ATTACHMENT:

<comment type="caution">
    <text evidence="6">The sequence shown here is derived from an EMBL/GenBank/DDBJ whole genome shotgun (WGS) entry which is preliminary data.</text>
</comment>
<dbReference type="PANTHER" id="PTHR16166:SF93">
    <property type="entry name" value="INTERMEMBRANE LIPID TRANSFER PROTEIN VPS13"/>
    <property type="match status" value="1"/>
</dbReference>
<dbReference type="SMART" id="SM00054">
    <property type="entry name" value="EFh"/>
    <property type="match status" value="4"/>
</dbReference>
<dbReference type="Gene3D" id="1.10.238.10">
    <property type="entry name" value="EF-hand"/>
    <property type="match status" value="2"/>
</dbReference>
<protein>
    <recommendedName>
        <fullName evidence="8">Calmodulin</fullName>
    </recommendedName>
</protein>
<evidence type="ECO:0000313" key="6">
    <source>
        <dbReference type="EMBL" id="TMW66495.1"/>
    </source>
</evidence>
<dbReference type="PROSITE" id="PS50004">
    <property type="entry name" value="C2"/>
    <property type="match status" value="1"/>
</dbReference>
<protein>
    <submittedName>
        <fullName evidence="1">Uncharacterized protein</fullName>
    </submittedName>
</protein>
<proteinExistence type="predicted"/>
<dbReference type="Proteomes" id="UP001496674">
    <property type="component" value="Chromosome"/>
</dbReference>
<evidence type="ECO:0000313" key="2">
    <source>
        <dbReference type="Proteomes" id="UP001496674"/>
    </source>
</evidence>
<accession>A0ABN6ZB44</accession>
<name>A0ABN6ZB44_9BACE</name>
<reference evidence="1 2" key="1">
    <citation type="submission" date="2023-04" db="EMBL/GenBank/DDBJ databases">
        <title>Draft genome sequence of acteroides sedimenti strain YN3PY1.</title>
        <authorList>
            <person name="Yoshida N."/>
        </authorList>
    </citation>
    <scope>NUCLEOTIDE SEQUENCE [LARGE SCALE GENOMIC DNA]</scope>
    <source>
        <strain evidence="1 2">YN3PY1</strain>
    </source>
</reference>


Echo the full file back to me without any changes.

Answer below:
<comment type="caution">
    <text evidence="6">The sequence shown here is derived from an EMBL/GenBank/DDBJ whole genome shotgun (WGS) entry which is preliminary data.</text>
</comment>
<dbReference type="PANTHER" id="PTHR16166:SF93">
    <property type="entry name" value="INTERMEMBRANE LIPID TRANSFER PROTEIN VPS13"/>
    <property type="match status" value="1"/>
</dbReference>
<dbReference type="SMART" id="SM00054">
    <property type="entry name" value="EFh"/>
    <property type="match status" value="4"/>
</dbReference>
<dbReference type="Gene3D" id="1.10.238.10">
    <property type="entry name" value="EF-hand"/>
    <property type="match status" value="2"/>
</dbReference>
<protein>
    <recommendedName>
        <fullName evidence="8">Calmodulin</fullName>
    </recommendedName>
</protein>
<evidence type="ECO:0000313" key="6">
    <source>
        <dbReference type="EMBL" id="TMW66495.1"/>
    </source>
</evidence>
<dbReference type="PROSITE" id="PS50004">
    <property type="entry name" value="C2"/>
    <property type="match status" value="1"/>
</dbReference>
<protein>
    <submittedName>
        <fullName evidence="1">Uncharacterized protein</fullName>
    </submittedName>
</protein>
<proteinExistence type="predicted"/>
<dbReference type="Proteomes" id="UP001496674">
    <property type="component" value="Chromosome"/>
</dbReference>
<evidence type="ECO:0000313" key="2">
    <source>
        <dbReference type="Proteomes" id="UP001496674"/>
    </source>
</evidence>
<accession>A0ABN6ZB44</accession>
<name>A0ABN6ZB44_9BACE</name>
<reference evidence="1 2" key="1">
    <citation type="submission" date="2023-04" db="EMBL/GenBank/DDBJ databases">
        <title>Draft genome sequence of acteroides sedimenti strain YN3PY1.</title>
        <authorList>
            <person name="Yoshida N."/>
        </authorList>
    </citation>
    <scope>NUCLEOTIDE SEQUENCE [LARGE SCALE GENOMIC DNA]</scope>
    <source>
        <strain evidence="1 2">YN3PY1</strain>
    </source>
</reference>